A federal judge struck down a 2021 state “personhood” law that gave all legal rights to unborn children, reports NBC News.
U.S. District Judge Douglas Rayes argued in his ruling that abortion rights groups who filed a lawsuit to block the laws are right because it is “anyone’s guess,” as the state acknowledged, "what criminal laws abortion providers may be breaking if they perform otherwise-legal abortions."
“And that is the problem,” Rayes wrote. “When the punitive and regulatory weight of the entire Arizona code is involved, plaintiffs should not have to guess at whether their conduct is on the right or the wrong side of the law.”
Rayes’ ruling blocks enforcement of the law as other challenges make their way through the court, including a possible trial.
“Medical providers should not have to guess about whether the otherwise lawful performance of their jobs could lead to criminal, civil or professional liability solely based on how literally or maximalist state licensing, law enforcement and judicial officials might construe the Interpretation Policy’s command,” added Rates.
Although Rayes had refused to block the personhood law last year, abortion rights groups requested again that he block the law after Roe v. Wade was struck down last month, and he changed his stance.
The groups expressed concerns that providers were fearful if they could be charged with child abuse, assault or a litany of other crimes, and that the law was unconstitutionally vague.” Also, they noted their concern about possible civil and regulatory action if abortions were conducted.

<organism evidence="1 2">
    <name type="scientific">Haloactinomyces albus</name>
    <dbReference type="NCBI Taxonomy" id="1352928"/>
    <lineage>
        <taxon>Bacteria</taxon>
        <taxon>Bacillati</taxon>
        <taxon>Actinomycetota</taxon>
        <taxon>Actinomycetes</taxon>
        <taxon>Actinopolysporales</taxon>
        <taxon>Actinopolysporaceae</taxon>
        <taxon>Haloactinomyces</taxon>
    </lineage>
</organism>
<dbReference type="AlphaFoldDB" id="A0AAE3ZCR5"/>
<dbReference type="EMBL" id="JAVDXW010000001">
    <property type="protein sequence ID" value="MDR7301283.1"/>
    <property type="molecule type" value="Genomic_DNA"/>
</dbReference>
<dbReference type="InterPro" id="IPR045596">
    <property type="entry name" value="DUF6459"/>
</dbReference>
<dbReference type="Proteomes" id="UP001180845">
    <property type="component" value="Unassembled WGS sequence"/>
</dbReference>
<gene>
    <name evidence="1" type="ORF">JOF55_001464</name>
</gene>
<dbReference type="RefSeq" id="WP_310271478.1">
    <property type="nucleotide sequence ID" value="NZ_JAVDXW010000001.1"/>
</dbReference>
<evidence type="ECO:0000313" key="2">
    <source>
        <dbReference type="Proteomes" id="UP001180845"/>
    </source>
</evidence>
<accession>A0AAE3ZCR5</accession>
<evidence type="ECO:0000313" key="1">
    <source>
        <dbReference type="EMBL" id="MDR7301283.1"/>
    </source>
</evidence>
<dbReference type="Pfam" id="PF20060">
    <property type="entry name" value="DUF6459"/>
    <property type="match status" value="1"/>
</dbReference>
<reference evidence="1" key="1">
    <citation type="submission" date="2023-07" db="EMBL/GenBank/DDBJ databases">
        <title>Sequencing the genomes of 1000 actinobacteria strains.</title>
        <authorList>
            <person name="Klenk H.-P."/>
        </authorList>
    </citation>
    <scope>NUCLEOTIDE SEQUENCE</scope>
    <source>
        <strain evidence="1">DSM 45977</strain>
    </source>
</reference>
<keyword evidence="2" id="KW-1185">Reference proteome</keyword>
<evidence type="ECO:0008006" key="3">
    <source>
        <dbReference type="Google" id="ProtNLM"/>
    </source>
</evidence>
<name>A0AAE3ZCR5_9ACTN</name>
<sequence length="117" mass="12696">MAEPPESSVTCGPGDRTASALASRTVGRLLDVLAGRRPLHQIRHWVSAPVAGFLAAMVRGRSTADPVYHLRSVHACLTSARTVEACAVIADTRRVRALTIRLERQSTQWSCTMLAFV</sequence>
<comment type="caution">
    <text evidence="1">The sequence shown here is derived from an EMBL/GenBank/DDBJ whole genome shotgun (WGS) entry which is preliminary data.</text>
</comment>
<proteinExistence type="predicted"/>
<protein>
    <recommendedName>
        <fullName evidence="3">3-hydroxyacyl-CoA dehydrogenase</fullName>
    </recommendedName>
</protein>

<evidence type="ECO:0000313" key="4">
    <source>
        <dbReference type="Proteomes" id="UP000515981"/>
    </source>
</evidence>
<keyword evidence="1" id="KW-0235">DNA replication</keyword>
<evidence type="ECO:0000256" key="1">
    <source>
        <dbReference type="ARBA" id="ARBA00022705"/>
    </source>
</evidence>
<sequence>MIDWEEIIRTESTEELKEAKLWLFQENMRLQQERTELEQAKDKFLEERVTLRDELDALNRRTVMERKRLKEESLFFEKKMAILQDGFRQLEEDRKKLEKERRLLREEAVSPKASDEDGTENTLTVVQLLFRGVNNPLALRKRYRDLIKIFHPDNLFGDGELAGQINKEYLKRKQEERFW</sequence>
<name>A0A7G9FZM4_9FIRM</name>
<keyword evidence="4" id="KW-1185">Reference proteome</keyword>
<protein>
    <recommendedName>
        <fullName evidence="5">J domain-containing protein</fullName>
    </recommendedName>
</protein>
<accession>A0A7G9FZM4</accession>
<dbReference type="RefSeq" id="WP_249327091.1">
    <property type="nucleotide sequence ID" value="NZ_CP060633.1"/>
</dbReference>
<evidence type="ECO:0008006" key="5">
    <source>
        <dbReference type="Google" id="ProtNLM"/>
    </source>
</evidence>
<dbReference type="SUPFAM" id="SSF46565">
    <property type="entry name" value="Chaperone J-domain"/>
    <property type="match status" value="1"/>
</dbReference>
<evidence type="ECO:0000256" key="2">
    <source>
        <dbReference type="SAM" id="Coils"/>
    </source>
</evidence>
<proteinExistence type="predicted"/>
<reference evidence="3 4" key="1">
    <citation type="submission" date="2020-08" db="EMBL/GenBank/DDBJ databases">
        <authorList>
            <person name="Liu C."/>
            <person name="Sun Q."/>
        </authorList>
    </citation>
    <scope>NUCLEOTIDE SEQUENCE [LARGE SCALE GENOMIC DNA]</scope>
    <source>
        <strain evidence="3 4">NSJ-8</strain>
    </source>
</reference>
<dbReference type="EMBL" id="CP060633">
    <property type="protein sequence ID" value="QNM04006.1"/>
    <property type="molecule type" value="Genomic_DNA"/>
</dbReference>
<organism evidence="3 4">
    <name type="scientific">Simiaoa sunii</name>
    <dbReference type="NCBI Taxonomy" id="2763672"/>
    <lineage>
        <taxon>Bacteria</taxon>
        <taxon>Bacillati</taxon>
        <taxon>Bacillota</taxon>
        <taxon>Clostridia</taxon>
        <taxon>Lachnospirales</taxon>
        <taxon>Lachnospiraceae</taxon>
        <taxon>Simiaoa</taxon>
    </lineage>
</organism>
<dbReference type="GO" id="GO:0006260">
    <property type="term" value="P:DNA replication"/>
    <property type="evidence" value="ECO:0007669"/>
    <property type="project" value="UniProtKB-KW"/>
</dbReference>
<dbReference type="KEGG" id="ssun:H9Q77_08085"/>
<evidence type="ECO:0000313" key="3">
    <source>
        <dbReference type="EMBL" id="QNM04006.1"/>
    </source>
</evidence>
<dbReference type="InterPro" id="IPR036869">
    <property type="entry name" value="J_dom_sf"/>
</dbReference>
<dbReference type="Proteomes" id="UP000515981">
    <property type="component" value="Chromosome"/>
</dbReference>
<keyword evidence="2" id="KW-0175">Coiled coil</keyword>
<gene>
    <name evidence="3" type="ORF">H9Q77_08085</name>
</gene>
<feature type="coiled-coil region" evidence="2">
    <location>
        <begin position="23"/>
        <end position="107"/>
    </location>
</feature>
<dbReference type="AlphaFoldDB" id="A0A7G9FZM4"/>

“The court made the right decision today by blocking this law from being used to create an unthinkably extreme abortion ban,” said Jessica Sklarsky, a lawyer at the Center for Reproductive Rights who argued the case. “The Supreme Court’s catastrophic decision overturning Roe v. Wade has unleashed chaos on the ground, leaving Arizona residents scrambling to figure out if they can get the abortion care they need.”
The power of states has increased to place restrictions on abortion because of the Supreme Courts' decision last month. In the state of Arizona, Gov. Doug Ducey signed a bill that bans abortions after 15 weeks in March.
According to the most recent report from the Arizona Department of Health Services, there were just over 13,000 abortions in Arizona in 2020. 650 of those abortions were performed after 15 weeks of gestation.
Other states that have enacted similar “personhood” laws in effect, include Missouri, Kansas, Georgia and Alabama.